It’s a useful metaphor, suggesting not only that when certain people get together they smoke and fizz, but also that, in time, the reactants will be used up, transmuted, altered, and the reaction will slow.
The Vertebrats smoked and fizzed in Champaign-Urbana circa 1980, showing disco the door while ushering in a new era of energetic, independent rock. Bubbling, spitting, and catalyzing dancefloors into a mad chemistry of supercharged particles, the reaction ran its course. And it is always mentioned with regret that, despite capturing the curiosity of people across the U.S. (including the Replacements’ Paul Westerberg), the Vertebrats never recorded a proper album, never got signed to a major label, never got famous enough to abandon their loyal, local fans and clubs.
But is this really a tragedy? After all, the Vertebrats’ friends in C-U were a vital ingredient in their potent chemistry. Perhaps the Vertebrats were, at their core, not just a live band, but our live band.
We have studiously admired the Vertbrats’ studio recordings (captured on the CD A Thousand Day Dream) but, in light of the conclusions above, had never heard the real, live Vertebrats.
Their Friday night show at the Cowboy Monkey? Superlative. It opened with a museum of defunct local acts, with brief sets by Milktoast, supergroup the Dream Fakers, and an astonishing performance by the Outnumbered. Rumors, speculation, opinions abound: This weekend was to be the Vertebrats’ final reunion concert, they’re not as good as they used to be, and we even heard one fan claim that the Outnumbered’s Jon Ginoli was instrumental in trying to get the Vertebrats signed, sending their single “Left in the Dark” to Bomp Records (who released it on Battle of the Garages Vol. 1, where it was heard and recorded by innumerable high-profile bands who apparently did not know which garage to send royalty checks to), and that, after the demise of the Vertebrats, Ginoli formed the Outnumbered to graft the energy of the Vertebrats to some disciplined ambition. Whether or not any of it’s true, Ginoli told the crowd that opening for the Vertebrats was the culmination of a long-standing desire. And so the evening brought some sort of closure to these old friends as they flung flowers into the audience.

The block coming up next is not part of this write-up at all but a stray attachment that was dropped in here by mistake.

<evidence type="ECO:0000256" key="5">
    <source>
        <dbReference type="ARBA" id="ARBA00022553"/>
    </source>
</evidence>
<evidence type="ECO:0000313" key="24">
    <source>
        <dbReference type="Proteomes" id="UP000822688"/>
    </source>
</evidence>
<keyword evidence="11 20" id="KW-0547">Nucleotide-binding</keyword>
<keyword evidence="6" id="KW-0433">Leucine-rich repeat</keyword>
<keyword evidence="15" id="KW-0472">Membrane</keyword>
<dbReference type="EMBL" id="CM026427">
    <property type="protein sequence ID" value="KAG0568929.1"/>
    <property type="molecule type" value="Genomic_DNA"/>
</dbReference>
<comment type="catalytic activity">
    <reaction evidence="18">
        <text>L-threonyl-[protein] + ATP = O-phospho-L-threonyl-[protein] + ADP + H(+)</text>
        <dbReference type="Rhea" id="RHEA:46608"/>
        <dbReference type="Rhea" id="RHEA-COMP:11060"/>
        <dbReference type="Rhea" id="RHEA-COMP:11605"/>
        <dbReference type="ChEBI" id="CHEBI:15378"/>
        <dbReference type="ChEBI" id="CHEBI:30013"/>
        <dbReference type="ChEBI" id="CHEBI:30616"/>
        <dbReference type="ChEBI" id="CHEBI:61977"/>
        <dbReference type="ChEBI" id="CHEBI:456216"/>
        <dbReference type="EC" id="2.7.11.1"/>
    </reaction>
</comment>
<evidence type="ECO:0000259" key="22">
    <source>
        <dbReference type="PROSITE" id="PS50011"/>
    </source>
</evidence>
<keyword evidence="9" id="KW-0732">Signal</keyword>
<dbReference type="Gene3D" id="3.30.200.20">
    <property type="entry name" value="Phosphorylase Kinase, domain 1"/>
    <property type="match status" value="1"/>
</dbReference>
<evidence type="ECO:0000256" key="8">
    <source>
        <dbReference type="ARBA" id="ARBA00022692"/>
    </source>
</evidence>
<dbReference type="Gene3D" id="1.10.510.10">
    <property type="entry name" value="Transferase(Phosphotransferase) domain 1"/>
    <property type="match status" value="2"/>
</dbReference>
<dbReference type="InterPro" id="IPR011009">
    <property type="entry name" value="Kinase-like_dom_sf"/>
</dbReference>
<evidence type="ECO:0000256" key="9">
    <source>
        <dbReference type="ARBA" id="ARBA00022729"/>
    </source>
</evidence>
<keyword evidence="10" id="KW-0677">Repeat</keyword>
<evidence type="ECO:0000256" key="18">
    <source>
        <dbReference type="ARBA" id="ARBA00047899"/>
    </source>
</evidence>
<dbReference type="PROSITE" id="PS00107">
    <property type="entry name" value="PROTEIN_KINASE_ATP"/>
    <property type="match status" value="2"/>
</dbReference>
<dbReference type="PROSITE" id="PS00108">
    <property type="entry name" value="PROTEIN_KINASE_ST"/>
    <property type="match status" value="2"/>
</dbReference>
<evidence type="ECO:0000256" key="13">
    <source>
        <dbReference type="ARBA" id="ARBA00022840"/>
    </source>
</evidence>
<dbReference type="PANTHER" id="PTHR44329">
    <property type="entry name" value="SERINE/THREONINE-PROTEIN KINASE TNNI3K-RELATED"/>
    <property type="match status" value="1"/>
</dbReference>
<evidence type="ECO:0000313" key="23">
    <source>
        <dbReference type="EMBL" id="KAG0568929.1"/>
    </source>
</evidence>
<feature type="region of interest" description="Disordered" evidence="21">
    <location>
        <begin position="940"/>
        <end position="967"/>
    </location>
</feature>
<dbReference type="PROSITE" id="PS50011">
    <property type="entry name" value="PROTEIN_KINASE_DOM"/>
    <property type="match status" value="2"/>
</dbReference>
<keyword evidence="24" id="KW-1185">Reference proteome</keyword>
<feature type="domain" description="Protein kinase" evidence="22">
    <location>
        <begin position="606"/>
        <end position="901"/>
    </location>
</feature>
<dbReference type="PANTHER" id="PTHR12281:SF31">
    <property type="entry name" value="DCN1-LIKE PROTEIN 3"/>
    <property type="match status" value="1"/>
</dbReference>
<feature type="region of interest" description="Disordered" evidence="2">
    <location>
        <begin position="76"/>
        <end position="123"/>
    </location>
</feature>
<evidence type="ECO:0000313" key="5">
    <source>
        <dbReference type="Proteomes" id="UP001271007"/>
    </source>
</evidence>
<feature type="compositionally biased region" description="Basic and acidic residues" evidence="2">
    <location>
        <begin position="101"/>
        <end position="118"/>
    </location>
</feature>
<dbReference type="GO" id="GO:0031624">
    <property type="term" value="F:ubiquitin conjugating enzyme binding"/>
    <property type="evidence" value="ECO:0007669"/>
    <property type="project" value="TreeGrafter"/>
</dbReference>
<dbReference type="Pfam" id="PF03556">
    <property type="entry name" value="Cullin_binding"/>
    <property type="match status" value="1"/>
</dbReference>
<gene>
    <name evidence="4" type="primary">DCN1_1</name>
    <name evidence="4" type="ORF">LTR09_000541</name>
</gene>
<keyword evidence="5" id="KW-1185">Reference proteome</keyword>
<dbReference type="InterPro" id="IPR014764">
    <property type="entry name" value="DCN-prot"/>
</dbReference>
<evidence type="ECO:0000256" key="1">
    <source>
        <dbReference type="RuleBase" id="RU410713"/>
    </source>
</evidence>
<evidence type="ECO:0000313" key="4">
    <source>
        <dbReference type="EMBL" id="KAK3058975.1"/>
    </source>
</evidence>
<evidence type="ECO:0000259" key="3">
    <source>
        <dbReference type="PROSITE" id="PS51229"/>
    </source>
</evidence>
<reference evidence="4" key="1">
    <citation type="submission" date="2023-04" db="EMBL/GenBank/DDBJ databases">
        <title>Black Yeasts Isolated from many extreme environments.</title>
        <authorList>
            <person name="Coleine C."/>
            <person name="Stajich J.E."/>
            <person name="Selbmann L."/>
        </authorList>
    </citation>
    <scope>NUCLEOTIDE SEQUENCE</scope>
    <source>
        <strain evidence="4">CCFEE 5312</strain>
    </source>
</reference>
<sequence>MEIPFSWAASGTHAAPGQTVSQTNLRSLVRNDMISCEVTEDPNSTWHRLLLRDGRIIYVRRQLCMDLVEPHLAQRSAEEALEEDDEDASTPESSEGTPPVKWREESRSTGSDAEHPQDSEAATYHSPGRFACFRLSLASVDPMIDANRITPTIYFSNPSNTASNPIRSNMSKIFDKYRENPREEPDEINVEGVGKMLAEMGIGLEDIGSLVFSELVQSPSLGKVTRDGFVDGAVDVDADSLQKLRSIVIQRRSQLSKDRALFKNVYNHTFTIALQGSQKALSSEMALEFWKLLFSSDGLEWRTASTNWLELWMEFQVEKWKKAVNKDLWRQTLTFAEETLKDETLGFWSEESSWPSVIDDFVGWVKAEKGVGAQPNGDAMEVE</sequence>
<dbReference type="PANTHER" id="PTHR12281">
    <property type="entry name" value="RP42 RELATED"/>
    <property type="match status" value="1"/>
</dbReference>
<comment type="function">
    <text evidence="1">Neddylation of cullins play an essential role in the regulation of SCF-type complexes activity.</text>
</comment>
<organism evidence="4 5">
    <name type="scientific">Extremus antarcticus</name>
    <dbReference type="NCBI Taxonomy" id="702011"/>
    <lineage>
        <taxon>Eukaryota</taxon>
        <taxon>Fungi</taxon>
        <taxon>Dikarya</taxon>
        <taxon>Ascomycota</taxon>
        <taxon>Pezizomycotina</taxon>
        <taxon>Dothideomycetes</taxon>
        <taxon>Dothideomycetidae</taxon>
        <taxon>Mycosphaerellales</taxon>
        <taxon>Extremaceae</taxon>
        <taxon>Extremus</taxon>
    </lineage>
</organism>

The Vertbrats’ volcanic set, however, ripped that closure wide open. The audience, ecstatic, danced to the energetic bursts of favorites “Diamonds in the Rough,” “Jackie’s Gone,” and “Any Day Now, ” plus a cover of the Stones’ “The Last Time.” The chemistry was obvious as Matt Brandabur and Ken Draznik took turns with lead vocals and guitar solos on “Johnny Avant,” “How Come,” and “Put Your Toys Away.” While Brandabur unleashed the more satisfyingly articulate solos, the two were perfect complements in stage presence, lead and backing vocals, and, assuming they sang their own songs, composition.
The unexpectedly charismatic John Richardson took his turn at the mike on “Big Yellow Bus,” commanding the audience to form a train and dance. (They complied happily.) And Mark Rubel, filling in for Roy Axeford (who unfortunately was unable to attend due to a death in the family), stood stoic with his red-and-white cereal-box-vivid bass like a punk Bill Wyman. Drummer Jim Wald melded his spasms to the new stand-in bassist like they were old friends (and they probably are).
We’ve listened to the recordings an awful lot, and at the Monkey Friday we heard nothing missing, no evidence that we were listening to a 30-year reunion of a punk band. It was a show to be seen through safety goggles: the chemistry was still explosive.